Manager Davey Johnson plows the road for Harper, even when he pretends he doesn’t.
“My mind is not made up. I want everybody else to be open-minded, too, including you all in the media and” General Manager Mike Rizzo, Johnson said about Harper being in Washington on opening day or soon thereafter. “If he can handle it, so be it. I’m not worried about him.”
How does “age 19” weigh in?
“It doesn’t. Did I care that Dwight Gooden was 18 when I asked the Mets to move him up from A-ball to the AAA World Series at the end of the season? I knew he could flat-out pitch,” Johnson said. “You can play or you can’t.”
Johnson’s not alone in his enthusiasm. In the Nats’ clubhouse, MLB Network plays on a huge flat screen all the time. Recently, the man on that screen was Harper himself. In a five-minute piece, he lifted huge weights, dreamed big about his future and was touted as “the best prospect” there’s ever been.
With teammates around him, Harper turned his back to the TV. But they didn’t. They cut their eyes at the screen, then back to the actual person; he stood, jersey off, some of the broadest shoulders looking like a V-shaped billboard for his vast potential. Harper has stolen Mike Schmidt’s physique at 25, but on a bigger frame.
Drew Storen, Stephen Strasburg’s buddy and a Stanford guy you might think would be skeptical of Harper’s bravado, soaks in the scene.
“Bryce is so much bigger than last year,” Storen said. “With all the lifting, he’s a monster. We’ve got big guys on this club, but he’s just ridiculous.”
Harper says he’s grown an inch-and-a-half since last spring and is 6 feet 3, 225 pounds; but, after watching his older brother grow to 6-6 in the past couple of years, he hopes that he may eventually be 6-5 and 250 pounds.
Last year, the Nats were slightly skeptical of the Harper hype. Now, they’ve seen and heard enough to believe. And with the “Joe Namath 12” tag that vets put in place of the nameplate above his locker, they’ve deemed him worthy of teasing — the best a rookie gets.
“That guy has had a target on his back for years,” Storen said. “Certain players enjoy the challenge. He’s been doing unbelievable things all his life. You read stuff, wonder what he’s like. Now he’s been around us a while. He’s got a good [baseball] make-up, and he’ll fight through [failure]. You love the way he goes after it.”
Harper has tried to blend, as much as is in his nature, since arriving in camp in an eye-catching black baseball hat with four vertical white bars on the front with a fifth diagonal bar slashed through them, as if you’d counted to “five” with chalk on a blackboard. Why? “Beckham and Kobe wear it.”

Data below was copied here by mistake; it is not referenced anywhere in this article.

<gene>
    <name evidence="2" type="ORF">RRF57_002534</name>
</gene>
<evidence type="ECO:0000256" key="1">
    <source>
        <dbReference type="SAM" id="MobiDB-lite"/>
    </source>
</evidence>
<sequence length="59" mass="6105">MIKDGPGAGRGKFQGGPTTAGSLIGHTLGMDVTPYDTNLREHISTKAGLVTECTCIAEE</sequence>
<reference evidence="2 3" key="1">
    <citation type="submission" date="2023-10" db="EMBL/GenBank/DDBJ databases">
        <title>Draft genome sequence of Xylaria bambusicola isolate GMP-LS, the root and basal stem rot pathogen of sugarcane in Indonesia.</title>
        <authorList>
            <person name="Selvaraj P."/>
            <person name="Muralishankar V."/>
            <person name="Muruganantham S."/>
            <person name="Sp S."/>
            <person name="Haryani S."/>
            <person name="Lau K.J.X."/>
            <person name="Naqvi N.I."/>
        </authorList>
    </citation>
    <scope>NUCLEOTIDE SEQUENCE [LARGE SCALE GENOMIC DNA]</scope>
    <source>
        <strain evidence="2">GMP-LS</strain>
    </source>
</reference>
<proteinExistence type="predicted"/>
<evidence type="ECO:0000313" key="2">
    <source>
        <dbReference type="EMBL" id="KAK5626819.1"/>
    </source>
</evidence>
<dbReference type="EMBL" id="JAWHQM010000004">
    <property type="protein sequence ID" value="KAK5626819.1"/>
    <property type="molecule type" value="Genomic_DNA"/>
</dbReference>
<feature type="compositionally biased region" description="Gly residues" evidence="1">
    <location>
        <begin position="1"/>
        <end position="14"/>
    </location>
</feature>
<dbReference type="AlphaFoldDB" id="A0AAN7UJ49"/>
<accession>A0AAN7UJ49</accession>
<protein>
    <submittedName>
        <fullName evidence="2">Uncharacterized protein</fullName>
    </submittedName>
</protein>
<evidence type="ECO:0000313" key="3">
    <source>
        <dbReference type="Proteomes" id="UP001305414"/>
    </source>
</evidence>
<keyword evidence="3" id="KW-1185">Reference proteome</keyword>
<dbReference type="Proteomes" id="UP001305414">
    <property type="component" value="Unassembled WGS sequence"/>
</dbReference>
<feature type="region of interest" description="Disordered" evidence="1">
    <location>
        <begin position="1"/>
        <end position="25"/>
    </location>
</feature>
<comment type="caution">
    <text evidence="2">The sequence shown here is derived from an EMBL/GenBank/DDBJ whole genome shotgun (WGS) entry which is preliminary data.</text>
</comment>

Such smite-your-forehead moments are outnumbered by the times Harper says the right things and, as an avid reader of sports history, seems to mean them.
“There are so many things I have to improve,” he said. “If I have to go to the minors, which I don’t want to talk about, that happens, too. . . . I want to make it as hard on them as I can. We have so much talent it’s unreal. I can’t wait to see how good we could be in the next two years.”
We? He can’t help it. His whole life is an appointment with the future.
At first, I thought Johnson was crazy, pushing too hard for a player who struggled a bit at Class AA last year and has made too many look-at-me headlines. Give him a half-year more, at least, in the minors. What’s the harm? But I’m changing my mind. Assuming old pros such as Livan Hernandez, who starts for the Houston Astros on Saturday against the Nats, don’t mess with his mind too much, when would it make sense to bring up Harper if he plays well?
Circle April 26 on your baseball calendar as a potential Harper debut. By keeping Harper in the minors for 21 days to start the season, he couldn’t become a free agent until after 2018, rather than 2017. (That’s the MLB rule.) Obviously, you don’t want to give away a full year of Harper at age 25 for the sake of three weeks this season. If Harper starts opening day, and becomes free agency eligible after 2017, somebody’s lost his mind.
However, if the Nats bring up Harper early in the season, he’ll become a Super Two player who’s eligible for salary arbitration a year sooner; that might cost the Nats $10 million or more someday if he’s as good as Ryan Howard. This year, to avoid triggering such Super Two status under the new CBA rules, teams may hold back players until late June.
The Nats faced similar decisions in 2010. They brought up Storen fast in May — letting him become a Super Two — because he was ready for the majors and the bullpen needed him. For good developmental reasons, Strasburg didn’t come up until June. No Super Two for you.
The Nats have opened their wallets recently with $152 million in sensible but not risk-free contract extensions to Ryan Zimmerman, Mike Morse and Gio Gonzalez. Fifty more games of Harper might not mean so much. At 19, even Mickey Mantle hit just .267 with 13 homers and Ken Griffey Jr., .264 with 16. But it could also be worth a vital extra game or two by September.
What has quickly become clear in Viera is that so many coaches and players, as well as the manager, are impressed with Harper that the right field job — by midseason at the latest — is probably now his to lose.
Isn’t this just more pressure on a teenager? Or, more likely, is that exactly what he loves?
“It’s always great to see a big talent arrive,” Storen said. “Bring those type of guys right in.”
For Thomas Boswell’s previous columns, go to washingtonpost.com/